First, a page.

"Plot springs from character... I've always sort of believed that these people inside me- these characters- know who they are and what they're about and what happens, and they need me to help get it down on paper because they don't type."
- Anne Lamott
Over the past couple of weeks, we’ve shown you a few tools to get your story in shape to make good on all those new writing resolutions. Important stuff, sure. But all that pre-writing work is just a warm-up for the real thing. The story doesn’t really feel like a story until your characters come alive. Until they seem so real our nose wrinkles with the smell of acne medicine in the morning.
There are tons of awesome character cheat sheets out there. Like here. And here. And here. Also here.
Shameless plug, I know I know. But if you’ve got a shred of OCD in you, these worksheets are like chocolate-covered espresso beans in an empty cupboard. Are they necessary? Maybe not. Are they the equivalent to Match.com between you and your character? Totally.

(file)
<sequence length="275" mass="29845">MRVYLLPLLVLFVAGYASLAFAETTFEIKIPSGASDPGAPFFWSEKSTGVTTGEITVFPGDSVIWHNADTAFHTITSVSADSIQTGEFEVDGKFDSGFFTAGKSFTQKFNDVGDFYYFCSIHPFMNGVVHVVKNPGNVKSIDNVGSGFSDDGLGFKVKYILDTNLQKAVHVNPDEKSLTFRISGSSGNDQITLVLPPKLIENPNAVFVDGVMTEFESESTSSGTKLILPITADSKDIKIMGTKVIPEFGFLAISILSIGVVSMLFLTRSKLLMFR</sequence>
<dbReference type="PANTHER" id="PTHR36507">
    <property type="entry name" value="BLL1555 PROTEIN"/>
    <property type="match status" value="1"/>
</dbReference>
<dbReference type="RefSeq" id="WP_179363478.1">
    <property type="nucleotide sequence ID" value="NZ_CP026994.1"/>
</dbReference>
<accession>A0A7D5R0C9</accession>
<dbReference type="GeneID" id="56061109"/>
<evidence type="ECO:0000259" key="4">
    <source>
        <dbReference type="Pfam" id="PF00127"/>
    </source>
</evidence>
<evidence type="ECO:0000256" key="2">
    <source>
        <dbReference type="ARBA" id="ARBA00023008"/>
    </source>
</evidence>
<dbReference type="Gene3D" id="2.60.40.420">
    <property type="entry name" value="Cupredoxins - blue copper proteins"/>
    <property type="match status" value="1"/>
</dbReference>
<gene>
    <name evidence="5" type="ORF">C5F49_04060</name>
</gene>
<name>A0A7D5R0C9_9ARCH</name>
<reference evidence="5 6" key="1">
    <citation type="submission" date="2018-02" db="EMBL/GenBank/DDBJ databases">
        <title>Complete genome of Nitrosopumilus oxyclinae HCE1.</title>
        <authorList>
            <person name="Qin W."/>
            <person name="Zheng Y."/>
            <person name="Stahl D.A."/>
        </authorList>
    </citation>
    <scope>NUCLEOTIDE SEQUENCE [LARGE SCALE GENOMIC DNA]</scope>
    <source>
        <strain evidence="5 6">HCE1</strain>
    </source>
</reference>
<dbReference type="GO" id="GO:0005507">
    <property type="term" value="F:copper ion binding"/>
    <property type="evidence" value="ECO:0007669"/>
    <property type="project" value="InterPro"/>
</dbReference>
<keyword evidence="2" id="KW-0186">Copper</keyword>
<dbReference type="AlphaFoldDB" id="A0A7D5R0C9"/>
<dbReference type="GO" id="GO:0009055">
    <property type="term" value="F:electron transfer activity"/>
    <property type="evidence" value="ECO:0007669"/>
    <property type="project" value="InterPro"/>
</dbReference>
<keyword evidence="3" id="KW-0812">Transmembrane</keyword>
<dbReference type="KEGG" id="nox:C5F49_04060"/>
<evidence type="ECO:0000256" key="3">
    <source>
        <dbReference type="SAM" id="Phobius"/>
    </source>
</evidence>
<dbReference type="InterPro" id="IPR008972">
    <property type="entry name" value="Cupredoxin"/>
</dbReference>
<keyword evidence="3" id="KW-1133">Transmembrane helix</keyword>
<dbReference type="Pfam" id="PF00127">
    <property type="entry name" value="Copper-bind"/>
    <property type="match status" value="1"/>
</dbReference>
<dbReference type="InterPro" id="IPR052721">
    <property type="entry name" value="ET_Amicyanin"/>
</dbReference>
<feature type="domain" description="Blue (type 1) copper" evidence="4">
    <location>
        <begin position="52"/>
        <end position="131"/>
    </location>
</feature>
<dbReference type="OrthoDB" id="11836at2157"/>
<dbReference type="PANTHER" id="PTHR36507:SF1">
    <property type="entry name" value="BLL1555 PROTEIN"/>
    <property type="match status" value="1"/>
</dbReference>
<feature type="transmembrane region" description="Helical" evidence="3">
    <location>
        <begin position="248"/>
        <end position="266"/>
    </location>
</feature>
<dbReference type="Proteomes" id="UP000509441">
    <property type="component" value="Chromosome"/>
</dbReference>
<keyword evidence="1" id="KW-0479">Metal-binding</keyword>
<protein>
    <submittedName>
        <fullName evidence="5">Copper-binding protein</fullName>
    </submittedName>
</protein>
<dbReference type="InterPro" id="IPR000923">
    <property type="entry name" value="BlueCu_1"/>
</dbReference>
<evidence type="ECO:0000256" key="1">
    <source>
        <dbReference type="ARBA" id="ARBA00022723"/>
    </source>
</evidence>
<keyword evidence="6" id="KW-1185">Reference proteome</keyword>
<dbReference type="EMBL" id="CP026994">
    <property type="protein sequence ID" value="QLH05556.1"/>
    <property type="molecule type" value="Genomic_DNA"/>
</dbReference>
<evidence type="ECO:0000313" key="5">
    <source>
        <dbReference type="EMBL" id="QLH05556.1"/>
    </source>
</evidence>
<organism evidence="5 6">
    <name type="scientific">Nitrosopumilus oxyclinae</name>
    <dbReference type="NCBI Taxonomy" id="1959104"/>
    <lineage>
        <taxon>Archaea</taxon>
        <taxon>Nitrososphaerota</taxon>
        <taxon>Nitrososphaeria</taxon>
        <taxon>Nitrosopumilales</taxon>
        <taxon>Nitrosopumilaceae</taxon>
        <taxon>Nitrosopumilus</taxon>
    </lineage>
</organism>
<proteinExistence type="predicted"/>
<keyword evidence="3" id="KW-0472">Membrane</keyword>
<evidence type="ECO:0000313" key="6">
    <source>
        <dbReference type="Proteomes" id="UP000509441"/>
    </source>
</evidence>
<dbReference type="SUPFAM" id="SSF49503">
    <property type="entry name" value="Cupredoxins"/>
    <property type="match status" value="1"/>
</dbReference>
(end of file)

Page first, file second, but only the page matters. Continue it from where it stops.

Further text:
Great! But… are they fun to do?
Well, depends on who you ask. It’s no Scrabble night, that’s for sure. But much can be learned during the discovery process of fine-tuning all the details you see and don't see on the page. There are writers galore who hug on their character sheets like they're…well, like they're chocolate-covered espresso beans.
For me, I always start out wanting to create a sparkly encyclopedia for each character, complete with charcoal renderings lovingly sketched by hand…or something. And the ‘character bible’ method is practically a must if you plan on writing a series with lots of characters or species, each with their own set of rules to track. I get it. I do. But it’s not really FUN-fun, you know what I mean? (Although I know there will be plenty of you who will still argue with me on this. I bet you also enjoy cleaning, huh? :))
So if, like me, you want the value of discovering more about your characters without the mundane task of notating where each birthmark, scar, or stray hair rests, then maybe this craft tip is for you.
My friend and 2011 debut YA author, Gwen Hayes, mentored me last year and as her first order of mentorly business, she told me I didn't know diddly-squat about my characters (she may have put it more tactfully than that). Obviously she had something up her sleeve, so I wholly expected her to send me one of those standard character worksheets to fill out. I’d be lying if I didn’t say I wasn’t already sharpening my pencil to drive through my hand in an attempt to get out of it, but luckily she didn’t have me do that. Instead, her homework was this: